Caffeine intake above 200mg per day (the equivalent of 2 standard cups of coffee) does appear to affect reproductive hormones. It is particularly associated with a decrease in oestradiol (oestrogen) concentration.

One study with 104 health women associated higher caffeine intakes with reduced likelihood of becoming pregnant. There was a dose-response effect where the higher consumption groups had the lowest rates of conception.

Another study found 300mg caffeine per day wasn’t linked with reductions in pregnancy rates.

While individual studies show mixed results, a meta-analysis that pooled all these results provided more insight. Although there weren’t a whole lot of studies, the findings were that there was no association found between coffee/caffeine consumption and any fertility related outcomes.

They did find that the risk of spontaneous abortion increased by 37% at 300mg caffeine per day and more than doubled at 600mg per day. So, it is certainly important to reduce intake after conception.

Since there isn’t a massive amount of research on whether too much caffeine will harm fertility, it is probably a good idea to aim to stick below 200-300mg of caffeine each day while aiming to conceive.

Read more about caffeine and trying to conceive here.

Are you planning to start trying to conceive in 3-12 months?

Boost Your Fertility Knowledge with our first-of-its-kind approach!

With Weekly Modules from 4 Key Professionals in fertility and Pre-Conception!


Beta-Alanine is typically used as a performance aid to improve muscular endurance through helping prevent pH from dropping by buffering H+ ions during intense exercise, which in turn helps to reduce feelings of fatigue.

Unfortunately, there is no research on the effect of beta-alanine and fertility. It is a relatively new supplement in the grand scheme of things and has only really started being researched heavily over this last decade.

While there is no information on how it would affect fertility, there is no theoretical reason it should impact it. Beta-alanine is an amino acid naturally occurring in the body and is naturally produced in the liver. Supplementation just increases it to the optimal level for performance.

Beetroot juice

Beetroot juice aids endurance performance through raising nitric oxide levels, which in turn improves blood flow.

There is nothing to indicate that it could have a negative impact on fertility and if anything, it has potential for positive impacts.

Some fertility clinics even use it during IVF treatment in an attempt to improve uterine blood flow prior to implantation.

Read more about foods for implantation over here.

A study with 296 participants found that the consumption of a juice that contained beetroot, watermelon and ginger increased the pregnancy rate to 41% in comparison to 21.6% in the control group, while also noticeably reducing the rate of miscarriages.


Watermelon is high in citrulline which is also a vasodilator, while ginger also has blood flow improving properties.

The authors of this study concluded that the nitric oxide properties of beetroot juice dilated blood vessels, allowing a rich supply of nutrient rich blood flow to the uterus. Therefore, its intake may improve embryo implantation into the uterus.

Read more about what to eat for IVF.

In addition to these effects, beetroot juice is also high in antioxidants. Whilst antioxidants may not directly contribute to improved egg health, they can help undo and prevent the oxidative damage that ovulatory disorders, fallopian tube damage and endometriosis can cause. Evidence is still limited on its role in fertility and pregnancy rate; however, we know a diet rich in antioxidants is beneficial in general anyway.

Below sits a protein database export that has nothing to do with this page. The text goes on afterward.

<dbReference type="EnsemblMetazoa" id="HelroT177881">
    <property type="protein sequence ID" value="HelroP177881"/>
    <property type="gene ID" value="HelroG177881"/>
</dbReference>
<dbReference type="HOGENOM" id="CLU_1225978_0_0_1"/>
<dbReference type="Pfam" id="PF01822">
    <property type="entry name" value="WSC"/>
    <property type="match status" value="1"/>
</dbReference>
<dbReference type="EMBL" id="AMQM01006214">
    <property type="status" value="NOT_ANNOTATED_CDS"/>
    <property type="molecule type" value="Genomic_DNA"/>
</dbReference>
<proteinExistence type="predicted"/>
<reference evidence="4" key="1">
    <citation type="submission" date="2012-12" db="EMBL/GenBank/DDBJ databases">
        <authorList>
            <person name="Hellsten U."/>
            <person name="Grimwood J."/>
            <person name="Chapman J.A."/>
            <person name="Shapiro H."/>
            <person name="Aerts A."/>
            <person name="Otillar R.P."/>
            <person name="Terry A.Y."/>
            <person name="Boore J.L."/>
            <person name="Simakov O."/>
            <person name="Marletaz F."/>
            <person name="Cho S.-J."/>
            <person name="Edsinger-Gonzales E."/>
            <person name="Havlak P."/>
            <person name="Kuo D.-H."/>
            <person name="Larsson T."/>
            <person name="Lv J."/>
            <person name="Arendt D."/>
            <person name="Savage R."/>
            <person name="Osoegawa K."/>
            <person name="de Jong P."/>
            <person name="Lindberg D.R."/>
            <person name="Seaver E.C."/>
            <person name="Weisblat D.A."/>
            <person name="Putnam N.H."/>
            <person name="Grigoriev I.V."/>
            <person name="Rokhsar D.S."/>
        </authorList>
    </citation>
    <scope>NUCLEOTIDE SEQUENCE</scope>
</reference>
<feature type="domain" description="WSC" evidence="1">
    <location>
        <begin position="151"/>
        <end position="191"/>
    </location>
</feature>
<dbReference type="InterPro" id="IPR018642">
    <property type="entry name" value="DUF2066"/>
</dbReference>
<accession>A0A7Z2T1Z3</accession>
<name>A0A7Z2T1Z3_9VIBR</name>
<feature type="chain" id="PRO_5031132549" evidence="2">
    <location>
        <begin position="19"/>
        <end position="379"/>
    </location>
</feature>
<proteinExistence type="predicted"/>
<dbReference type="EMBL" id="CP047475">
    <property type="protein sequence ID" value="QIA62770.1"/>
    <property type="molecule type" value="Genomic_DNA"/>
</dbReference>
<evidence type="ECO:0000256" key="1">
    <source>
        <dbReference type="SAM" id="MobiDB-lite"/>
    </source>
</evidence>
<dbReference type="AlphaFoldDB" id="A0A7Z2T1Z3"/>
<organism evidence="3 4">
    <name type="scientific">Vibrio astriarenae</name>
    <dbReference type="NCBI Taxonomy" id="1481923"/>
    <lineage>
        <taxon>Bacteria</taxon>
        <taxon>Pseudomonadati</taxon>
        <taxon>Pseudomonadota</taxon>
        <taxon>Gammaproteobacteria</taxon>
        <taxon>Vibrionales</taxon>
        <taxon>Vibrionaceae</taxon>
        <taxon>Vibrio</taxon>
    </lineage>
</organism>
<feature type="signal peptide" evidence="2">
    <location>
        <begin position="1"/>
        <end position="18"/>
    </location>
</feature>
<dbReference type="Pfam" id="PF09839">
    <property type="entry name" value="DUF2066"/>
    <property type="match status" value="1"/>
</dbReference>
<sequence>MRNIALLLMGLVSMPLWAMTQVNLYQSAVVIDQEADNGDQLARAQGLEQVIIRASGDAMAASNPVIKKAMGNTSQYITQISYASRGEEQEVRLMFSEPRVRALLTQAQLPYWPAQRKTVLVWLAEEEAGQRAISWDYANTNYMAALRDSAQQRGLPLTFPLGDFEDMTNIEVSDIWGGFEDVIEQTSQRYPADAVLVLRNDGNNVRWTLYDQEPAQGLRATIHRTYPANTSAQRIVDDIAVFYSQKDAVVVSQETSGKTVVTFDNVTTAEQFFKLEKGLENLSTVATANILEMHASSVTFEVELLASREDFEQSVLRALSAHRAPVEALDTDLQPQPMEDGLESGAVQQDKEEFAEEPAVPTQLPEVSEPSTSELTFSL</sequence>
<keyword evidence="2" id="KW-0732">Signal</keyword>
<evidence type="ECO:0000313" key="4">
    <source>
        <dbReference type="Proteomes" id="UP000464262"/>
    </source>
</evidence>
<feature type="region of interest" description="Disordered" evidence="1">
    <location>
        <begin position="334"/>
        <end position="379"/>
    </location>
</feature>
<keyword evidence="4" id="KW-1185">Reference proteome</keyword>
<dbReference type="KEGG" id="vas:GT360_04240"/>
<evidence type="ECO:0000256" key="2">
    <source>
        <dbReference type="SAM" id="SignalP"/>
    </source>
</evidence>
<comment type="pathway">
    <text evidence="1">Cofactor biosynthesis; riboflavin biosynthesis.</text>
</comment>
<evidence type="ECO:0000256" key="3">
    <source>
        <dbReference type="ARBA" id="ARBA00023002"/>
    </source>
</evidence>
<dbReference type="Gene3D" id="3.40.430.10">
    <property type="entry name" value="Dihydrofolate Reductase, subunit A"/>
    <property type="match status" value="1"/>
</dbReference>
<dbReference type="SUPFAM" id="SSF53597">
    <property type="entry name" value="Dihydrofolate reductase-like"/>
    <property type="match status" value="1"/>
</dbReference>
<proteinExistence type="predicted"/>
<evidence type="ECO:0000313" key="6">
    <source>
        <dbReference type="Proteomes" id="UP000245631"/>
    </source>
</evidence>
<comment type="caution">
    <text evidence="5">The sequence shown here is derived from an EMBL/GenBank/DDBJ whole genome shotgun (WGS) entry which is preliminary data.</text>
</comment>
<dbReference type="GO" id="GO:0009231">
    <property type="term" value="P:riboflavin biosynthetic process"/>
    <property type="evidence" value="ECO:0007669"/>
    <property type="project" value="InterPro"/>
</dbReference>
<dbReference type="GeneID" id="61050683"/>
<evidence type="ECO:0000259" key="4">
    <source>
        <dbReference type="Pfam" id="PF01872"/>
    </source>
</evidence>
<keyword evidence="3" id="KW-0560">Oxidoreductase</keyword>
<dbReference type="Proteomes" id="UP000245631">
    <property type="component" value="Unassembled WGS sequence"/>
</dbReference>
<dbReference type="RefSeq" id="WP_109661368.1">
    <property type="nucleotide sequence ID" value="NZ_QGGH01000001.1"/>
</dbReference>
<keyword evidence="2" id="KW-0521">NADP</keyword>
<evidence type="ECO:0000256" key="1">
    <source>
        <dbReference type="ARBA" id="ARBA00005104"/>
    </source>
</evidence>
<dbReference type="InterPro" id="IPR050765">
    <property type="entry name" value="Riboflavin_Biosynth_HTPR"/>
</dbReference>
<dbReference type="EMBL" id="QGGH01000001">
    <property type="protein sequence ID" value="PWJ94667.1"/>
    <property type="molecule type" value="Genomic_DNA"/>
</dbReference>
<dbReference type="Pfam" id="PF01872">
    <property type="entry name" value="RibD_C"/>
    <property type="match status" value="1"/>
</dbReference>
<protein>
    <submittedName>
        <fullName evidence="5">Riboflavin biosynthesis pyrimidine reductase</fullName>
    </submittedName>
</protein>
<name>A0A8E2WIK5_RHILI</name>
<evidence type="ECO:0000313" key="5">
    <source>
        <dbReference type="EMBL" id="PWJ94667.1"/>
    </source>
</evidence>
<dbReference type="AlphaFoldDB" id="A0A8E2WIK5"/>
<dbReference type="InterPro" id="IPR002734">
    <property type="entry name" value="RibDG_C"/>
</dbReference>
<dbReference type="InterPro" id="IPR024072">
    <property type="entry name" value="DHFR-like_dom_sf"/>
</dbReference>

Creatine is likely the most thoroughly researched sports supplement available. It can increase muscle mass and strength over time and has an excellent track record for safety. The main mechanism through which it is beneficial is through increased ATP production.

It is another example of something that we naturally consume through food (typically meat), but supplement to reach optimal levels.

Surprisingly given how well-researched it is, there is minimal research on it in relation to fertility.


Similar to most sports supplements, creatine often has a label that warns against its use during pregnancy, which might scare some people who are trying to conceive. This is more of a precaution though since its use during pregnancy hasn’t been fully evaluated to the point that caution isn’t warranted.

Theoretically, it is safe though a review of experimental studies in the area indicates that creatine supplementation is actually beneficial during higher risk pregnancies.

At this stage I would say creatine likely does not have any negative impacts on fertility, but there is no evidence to suggest it improves fertility either.


Sports supplements are rarely discussed when it comes to fertility. And there is probably a good reason, since there isn’t a massive amount of research on the topic.

Most supplements appear to have a relatively neutral effect if included in appropriate dosages within the context of an overall healthy diet. With that being said, however, it is still worthwhile taking a cautious approach if fertility is a high priority.

Aidan Muir helps men and women online for individualised nutrition and dietetic advice, his interests are in body composition manipulation, with a focus on helping people gain muscle or lose fat. Find out more about Aidan at idealnutrition.com.au and over on his Instagram @aidan_the_dietitian

Need help with your pre-conception or pregnancy nutrition? Book a FREE 15 minute discovery call with our team at The Dietologist, expert fertility dietitians & nutritionists, and let’s get you started on building a fertility friendly diet that is just right for YOU!

Similar Posts